Julia Wielgus works at Jan Mot, Brussels and is a GCC Travel committee volunteer. Here she gives us an insight into using the carbon calculator.
Jan Mot joined the Gallery Climate Coalition in November 2020 and as part of the commitment completed our first carbon report using the organisation’s calculator.
A carbon footprint can be compared to a portrait, one that is based on actions. By looking at the diagram representing the different sources of CO2 emissions and their percentages, one can imagine how a gallery looks and operates. One might guess that Jan Mot is a gallery that has both a small space and team, often shows conceptual art, rarely transports large volume shipments, doesn’t participate in many fairs, and that its relationships and networks are mainly spread over Europe and the Americas.
The latter, expressed in business travel by air, had the biggest impact on the gallery’s carbon footprint (2019). That long-haul flights accounted for a large share of our carbon emissions was not a surprise and will be the case for many galleries. What we didn’t expect is that it will rise to approximately 70% of our total calculated emissions that year.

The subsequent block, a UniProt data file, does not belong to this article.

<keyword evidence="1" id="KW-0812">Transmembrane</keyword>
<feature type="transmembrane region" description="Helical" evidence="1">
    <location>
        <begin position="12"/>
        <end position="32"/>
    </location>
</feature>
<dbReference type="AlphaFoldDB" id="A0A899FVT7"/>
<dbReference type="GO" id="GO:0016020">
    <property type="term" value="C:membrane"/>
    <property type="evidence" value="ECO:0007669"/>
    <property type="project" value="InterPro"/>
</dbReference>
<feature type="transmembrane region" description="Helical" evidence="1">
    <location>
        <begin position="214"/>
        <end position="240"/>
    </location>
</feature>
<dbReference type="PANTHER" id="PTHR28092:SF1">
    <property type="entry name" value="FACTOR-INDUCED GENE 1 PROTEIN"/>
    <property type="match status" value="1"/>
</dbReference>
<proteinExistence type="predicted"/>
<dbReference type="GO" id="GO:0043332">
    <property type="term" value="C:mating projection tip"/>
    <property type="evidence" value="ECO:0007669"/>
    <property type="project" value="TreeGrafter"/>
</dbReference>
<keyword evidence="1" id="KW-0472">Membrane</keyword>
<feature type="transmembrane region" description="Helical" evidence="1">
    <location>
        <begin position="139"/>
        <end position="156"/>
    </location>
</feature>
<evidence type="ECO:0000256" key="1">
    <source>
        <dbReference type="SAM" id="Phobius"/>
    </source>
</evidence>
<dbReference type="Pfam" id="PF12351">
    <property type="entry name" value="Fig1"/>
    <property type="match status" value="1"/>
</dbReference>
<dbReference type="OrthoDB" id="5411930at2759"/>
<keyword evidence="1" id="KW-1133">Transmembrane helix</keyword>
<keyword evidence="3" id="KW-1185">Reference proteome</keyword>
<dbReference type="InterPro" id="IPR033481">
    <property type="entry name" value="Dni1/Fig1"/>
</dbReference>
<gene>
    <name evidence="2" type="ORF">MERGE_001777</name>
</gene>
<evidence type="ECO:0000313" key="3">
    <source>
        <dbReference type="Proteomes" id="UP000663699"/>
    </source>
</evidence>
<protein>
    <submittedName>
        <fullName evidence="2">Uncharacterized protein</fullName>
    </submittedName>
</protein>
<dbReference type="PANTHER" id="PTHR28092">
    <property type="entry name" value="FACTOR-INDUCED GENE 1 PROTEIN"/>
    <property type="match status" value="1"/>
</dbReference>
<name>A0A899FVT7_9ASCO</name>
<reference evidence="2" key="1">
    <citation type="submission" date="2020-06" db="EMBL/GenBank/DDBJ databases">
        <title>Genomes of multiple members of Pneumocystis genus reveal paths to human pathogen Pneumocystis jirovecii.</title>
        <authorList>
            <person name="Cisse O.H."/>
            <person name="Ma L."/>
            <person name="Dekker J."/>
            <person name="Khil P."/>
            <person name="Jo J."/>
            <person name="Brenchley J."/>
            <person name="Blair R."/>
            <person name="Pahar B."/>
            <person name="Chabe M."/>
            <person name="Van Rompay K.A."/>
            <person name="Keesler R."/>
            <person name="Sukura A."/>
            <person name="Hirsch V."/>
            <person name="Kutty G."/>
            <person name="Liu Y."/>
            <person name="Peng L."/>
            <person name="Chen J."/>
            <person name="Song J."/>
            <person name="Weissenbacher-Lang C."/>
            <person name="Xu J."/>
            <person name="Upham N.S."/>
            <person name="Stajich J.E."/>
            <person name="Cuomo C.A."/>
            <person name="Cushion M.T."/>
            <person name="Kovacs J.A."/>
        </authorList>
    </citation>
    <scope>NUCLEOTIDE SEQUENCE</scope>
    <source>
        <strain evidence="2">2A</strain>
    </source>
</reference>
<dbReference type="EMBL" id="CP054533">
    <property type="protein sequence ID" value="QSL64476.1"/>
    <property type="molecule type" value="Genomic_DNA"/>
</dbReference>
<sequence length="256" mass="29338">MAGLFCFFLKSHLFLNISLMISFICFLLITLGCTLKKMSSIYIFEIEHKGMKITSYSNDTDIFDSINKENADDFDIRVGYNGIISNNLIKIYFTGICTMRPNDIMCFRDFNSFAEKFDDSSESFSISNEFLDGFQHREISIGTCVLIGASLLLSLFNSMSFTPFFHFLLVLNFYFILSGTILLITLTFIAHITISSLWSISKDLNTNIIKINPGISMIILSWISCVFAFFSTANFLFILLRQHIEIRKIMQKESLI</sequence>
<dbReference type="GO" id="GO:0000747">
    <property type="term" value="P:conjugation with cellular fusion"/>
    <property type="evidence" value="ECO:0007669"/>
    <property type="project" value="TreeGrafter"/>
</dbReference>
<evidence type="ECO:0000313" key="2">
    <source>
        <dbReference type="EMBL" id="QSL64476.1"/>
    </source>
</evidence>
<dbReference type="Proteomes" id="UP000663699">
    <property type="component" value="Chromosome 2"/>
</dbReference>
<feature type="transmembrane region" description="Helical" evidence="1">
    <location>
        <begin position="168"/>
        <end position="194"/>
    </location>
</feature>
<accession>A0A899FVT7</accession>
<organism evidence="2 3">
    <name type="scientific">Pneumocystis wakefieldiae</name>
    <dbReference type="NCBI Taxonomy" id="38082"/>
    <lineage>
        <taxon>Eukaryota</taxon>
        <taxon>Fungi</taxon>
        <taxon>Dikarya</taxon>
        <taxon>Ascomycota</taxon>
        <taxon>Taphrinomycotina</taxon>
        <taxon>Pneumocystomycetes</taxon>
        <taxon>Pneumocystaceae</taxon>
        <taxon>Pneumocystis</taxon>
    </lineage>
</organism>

Comparing certain data was also revealing, for instance the emissions caused by the shipment of a package of 6 kg from Brussels to Minneapolis by air is equal to a 300 kg shipment of art and equipment by truck from Brussels and the fair in Basel. At the same time a single one hour flight between Brussels and Berlin that can be easily replaced by train travel would cause an almost double emission (0.05 compared to 0.09 tCO2e)!
Working on the report helped us to get a clearer picture of our environmental impact and formulate objectives. The data made us look critically at different areas of our activities - including energy consumption, use and reuse of materials and inspired us to search for more sustainable alternatives. It encouraged us to talk to our suppliers, shippers, and the art fairs we participate in. But it also activated exchanges with colleagues concerning their experiences, research, resources and valuable initiatives. We believe that individual accountability matters and if we all make an effort it will make a difference.
MOVING TOWARDS SYSTEMIC CHANGE
‘Doughnut Economic Model’
The shape of the audit pie chart generated with the GCC calculator made me think of Kate Raworth’s Doughnut (Doughnut Economics: seven ways to think like a 21st century economist, 2017) and I like thinking about the challenges we face in the art world in terms of the model she proposes. The main idea behind the Doughnut is to meet the needs of all people given the resources of the living planet. The two concentric rings of the Doughnut create an ecologically safe and socially just space in which humanity can thrive. It’s a mindset that could be helpful to rethink and design our activities in such a way that together we create a more sustainable, regenerative and distributive system. Sometimes staying within boundaries requires going beyond.